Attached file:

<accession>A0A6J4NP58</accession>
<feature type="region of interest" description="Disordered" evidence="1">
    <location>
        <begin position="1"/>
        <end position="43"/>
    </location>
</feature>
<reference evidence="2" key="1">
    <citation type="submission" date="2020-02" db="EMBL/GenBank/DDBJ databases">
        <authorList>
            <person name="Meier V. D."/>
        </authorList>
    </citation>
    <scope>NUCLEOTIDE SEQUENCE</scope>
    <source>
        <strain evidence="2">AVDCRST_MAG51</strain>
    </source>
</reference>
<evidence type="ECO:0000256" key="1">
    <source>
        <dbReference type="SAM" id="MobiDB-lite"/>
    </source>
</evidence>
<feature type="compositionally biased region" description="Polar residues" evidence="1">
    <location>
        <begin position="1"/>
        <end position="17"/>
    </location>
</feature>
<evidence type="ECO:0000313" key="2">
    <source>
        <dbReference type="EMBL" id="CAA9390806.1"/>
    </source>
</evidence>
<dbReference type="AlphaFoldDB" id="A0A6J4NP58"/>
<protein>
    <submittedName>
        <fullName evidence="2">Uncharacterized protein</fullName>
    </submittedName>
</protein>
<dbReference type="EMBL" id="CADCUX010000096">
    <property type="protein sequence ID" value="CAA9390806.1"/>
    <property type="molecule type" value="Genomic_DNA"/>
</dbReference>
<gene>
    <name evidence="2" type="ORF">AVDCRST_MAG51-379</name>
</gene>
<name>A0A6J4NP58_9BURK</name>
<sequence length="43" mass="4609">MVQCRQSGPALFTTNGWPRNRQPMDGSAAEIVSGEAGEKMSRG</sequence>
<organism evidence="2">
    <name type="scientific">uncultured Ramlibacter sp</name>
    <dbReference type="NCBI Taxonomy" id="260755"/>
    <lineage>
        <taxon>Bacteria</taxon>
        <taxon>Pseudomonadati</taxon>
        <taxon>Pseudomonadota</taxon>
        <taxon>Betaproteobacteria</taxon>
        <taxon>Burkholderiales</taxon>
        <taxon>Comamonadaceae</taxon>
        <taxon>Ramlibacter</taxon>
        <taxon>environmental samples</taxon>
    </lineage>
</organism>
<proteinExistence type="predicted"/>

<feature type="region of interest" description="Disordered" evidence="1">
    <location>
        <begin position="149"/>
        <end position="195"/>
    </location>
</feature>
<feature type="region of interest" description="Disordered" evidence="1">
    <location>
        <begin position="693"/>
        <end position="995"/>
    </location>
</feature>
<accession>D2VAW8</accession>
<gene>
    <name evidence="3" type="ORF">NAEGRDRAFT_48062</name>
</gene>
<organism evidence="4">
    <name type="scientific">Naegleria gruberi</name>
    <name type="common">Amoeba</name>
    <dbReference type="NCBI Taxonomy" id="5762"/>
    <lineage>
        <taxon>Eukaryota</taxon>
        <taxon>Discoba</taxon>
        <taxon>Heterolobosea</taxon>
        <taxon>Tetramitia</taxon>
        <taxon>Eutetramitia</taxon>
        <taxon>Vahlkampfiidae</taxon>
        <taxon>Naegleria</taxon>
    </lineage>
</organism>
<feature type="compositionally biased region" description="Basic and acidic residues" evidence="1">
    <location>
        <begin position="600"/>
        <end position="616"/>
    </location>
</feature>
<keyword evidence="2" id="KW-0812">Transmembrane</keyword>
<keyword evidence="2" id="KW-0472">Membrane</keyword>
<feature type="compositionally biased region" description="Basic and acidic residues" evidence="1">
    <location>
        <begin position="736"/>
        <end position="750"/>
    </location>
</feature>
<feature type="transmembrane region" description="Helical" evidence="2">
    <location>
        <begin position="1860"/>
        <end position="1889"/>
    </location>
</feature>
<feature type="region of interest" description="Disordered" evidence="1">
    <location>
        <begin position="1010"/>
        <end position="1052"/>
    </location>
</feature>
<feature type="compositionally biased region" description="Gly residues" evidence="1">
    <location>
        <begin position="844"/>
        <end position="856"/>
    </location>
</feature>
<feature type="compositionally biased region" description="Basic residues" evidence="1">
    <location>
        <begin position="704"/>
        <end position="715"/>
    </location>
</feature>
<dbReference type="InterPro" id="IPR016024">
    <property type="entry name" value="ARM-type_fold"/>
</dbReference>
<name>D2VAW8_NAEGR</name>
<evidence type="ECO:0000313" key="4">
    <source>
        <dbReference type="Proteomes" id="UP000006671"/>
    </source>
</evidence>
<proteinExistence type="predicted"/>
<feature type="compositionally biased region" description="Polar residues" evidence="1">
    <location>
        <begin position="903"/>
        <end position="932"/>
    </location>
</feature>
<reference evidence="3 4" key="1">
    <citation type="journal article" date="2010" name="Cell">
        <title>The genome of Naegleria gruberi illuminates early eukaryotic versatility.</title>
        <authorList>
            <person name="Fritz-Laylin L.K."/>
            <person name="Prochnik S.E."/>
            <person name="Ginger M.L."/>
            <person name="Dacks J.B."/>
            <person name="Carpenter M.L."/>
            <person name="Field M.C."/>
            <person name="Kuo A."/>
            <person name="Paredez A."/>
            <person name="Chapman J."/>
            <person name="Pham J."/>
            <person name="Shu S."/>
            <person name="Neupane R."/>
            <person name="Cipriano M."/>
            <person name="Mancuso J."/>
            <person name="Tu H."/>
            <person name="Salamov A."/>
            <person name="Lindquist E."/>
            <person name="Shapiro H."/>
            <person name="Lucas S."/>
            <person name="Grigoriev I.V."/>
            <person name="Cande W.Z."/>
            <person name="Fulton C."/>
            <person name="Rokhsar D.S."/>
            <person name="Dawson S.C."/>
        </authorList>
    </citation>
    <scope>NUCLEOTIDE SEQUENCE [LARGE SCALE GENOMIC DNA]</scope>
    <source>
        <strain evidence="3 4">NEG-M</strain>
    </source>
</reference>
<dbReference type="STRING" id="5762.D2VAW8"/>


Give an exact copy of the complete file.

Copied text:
<accession>A0A6J4NP58</accession>
<feature type="region of interest" description="Disordered" evidence="1">
    <location>
        <begin position="1"/>
        <end position="43"/>
    </location>
</feature>
<reference evidence="2" key="1">
    <citation type="submission" date="2020-02" db="EMBL/GenBank/DDBJ databases">
        <authorList>
            <person name="Meier V. D."/>
        </authorList>
    </citation>
    <scope>NUCLEOTIDE SEQUENCE</scope>
    <source>
        <strain evidence="2">AVDCRST_MAG51</strain>
    </source>
</reference>
<evidence type="ECO:0000256" key="1">
    <source>
        <dbReference type="SAM" id="MobiDB-lite"/>
    </source>
</evidence>
<feature type="compositionally biased region" description="Polar residues" evidence="1">
    <location>
        <begin position="1"/>
        <end position="17"/>
    </location>
</feature>
<evidence type="ECO:0000313" key="2">
    <source>
        <dbReference type="EMBL" id="CAA9390806.1"/>
    </source>
</evidence>
<dbReference type="AlphaFoldDB" id="A0A6J4NP58"/>
<protein>
    <submittedName>
        <fullName evidence="2">Uncharacterized protein</fullName>
    </submittedName>
</protein>
<dbReference type="EMBL" id="CADCUX010000096">
    <property type="protein sequence ID" value="CAA9390806.1"/>
    <property type="molecule type" value="Genomic_DNA"/>
</dbReference>
<gene>
    <name evidence="2" type="ORF">AVDCRST_MAG51-379</name>
</gene>
<name>A0A6J4NP58_9BURK</name>
<sequence length="43" mass="4609">MVQCRQSGPALFTTNGWPRNRQPMDGSAAEIVSGEAGEKMSRG</sequence>
<organism evidence="2">
    <name type="scientific">uncultured Ramlibacter sp</name>
    <dbReference type="NCBI Taxonomy" id="260755"/>
    <lineage>
        <taxon>Bacteria</taxon>
        <taxon>Pseudomonadati</taxon>
        <taxon>Pseudomonadota</taxon>
        <taxon>Betaproteobacteria</taxon>
        <taxon>Burkholderiales</taxon>
        <taxon>Comamonadaceae</taxon>
        <taxon>Ramlibacter</taxon>
        <taxon>environmental samples</taxon>
    </lineage>
</organism>
<proteinExistence type="predicted"/>

<feature type="region of interest" description="Disordered" evidence="1">
    <location>
        <begin position="149"/>
        <end position="195"/>
    </location>
</feature>
<feature type="region of interest" description="Disordered" evidence="1">
    <location>
        <begin position="693"/>
        <end position="995"/>
    </location>
</feature>
<accession>D2VAW8</accession>
<gene>
    <name evidence="3" type="ORF">NAEGRDRAFT_48062</name>
</gene>
<organism evidence="4">
    <name type="scientific">Naegleria gruberi</name>
    <name type="common">Amoeba</name>
    <dbReference type="NCBI Taxonomy" id="5762"/>
    <lineage>
        <taxon>Eukaryota</taxon>
        <taxon>Discoba</taxon>
        <taxon>Heterolobosea</taxon>
        <taxon>Tetramitia</taxon>
        <taxon>Eutetramitia</taxon>
        <taxon>Vahlkampfiidae</taxon>
        <taxon>Naegleria</taxon>
    </lineage>
</organism>
<feature type="compositionally biased region" description="Basic and acidic residues" evidence="1">
    <location>
        <begin position="600"/>
        <end position="616"/>
    </location>
</feature>
<keyword evidence="2" id="KW-0812">Transmembrane</keyword>
<keyword evidence="2" id="KW-0472">Membrane</keyword>
<feature type="compositionally biased region" description="Basic and acidic residues" evidence="1">
    <location>
        <begin position="736"/>
        <end position="750"/>
    </location>
</feature>
<feature type="transmembrane region" description="Helical" evidence="2">
    <location>
        <begin position="1860"/>
        <end position="1889"/>
    </location>
</feature>
<feature type="region of interest" description="Disordered" evidence="1">
    <location>
        <begin position="1010"/>
        <end position="1052"/>
    </location>
</feature>
<feature type="compositionally biased region" description="Gly residues" evidence="1">
    <location>
        <begin position="844"/>
        <end position="856"/>
    </location>
</feature>
<feature type="compositionally biased region" description="Basic residues" evidence="1">
    <location>
        <begin position="704"/>
        <end position="715"/>
    </location>
</feature>
<dbReference type="InterPro" id="IPR016024">
    <property type="entry name" value="ARM-type_fold"/>
</dbReference>
<name>D2VAW8_NAEGR</name>
<evidence type="ECO:0000313" key="4">
    <source>
        <dbReference type="Proteomes" id="UP000006671"/>
    </source>
</evidence>
<proteinExistence type="predicted"/>
<feature type="compositionally biased region" description="Polar residues" evidence="1">
    <location>
        <begin position="903"/>
        <end position="932"/>
    </location>
</feature>
<reference evidence="3 4" key="1">
    <citation type="journal article" date="2010" name="Cell">
        <title>The genome of Naegleria gruberi illuminates early eukaryotic versatility.</title>
        <authorList>
            <person name="Fritz-Laylin L.K."/>
            <person name="Prochnik S.E."/>
            <person name="Ginger M.L."/>
            <person name="Dacks J.B."/>
            <person name="Carpenter M.L."/>
            <person name="Field M.C."/>
            <person name="Kuo A."/>
            <person name="Paredez A."/>
            <person name="Chapman J."/>
            <person name="Pham J."/>
            <person name="Shu S."/>
            <person name="Neupane R."/>
            <person name="Cipriano M."/>
            <person name="Mancuso J."/>
            <person name="Tu H."/>
            <person name="Salamov A."/>
            <person name="Lindquist E."/>
            <person name="Shapiro H."/>
            <person name="Lucas S."/>
            <person name="Grigoriev I.V."/>
            <person name="Cande W.Z."/>
            <person name="Fulton C."/>
            <person name="Rokhsar D.S."/>
            <person name="Dawson S.C."/>
        </authorList>
    </citation>
    <scope>NUCLEOTIDE SEQUENCE [LARGE SCALE GENOMIC DNA]</scope>
    <source>
        <strain evidence="3 4">NEG-M</strain>
    </source>
</reference>
<dbReference type="STRING" id="5762.D2VAW8"/>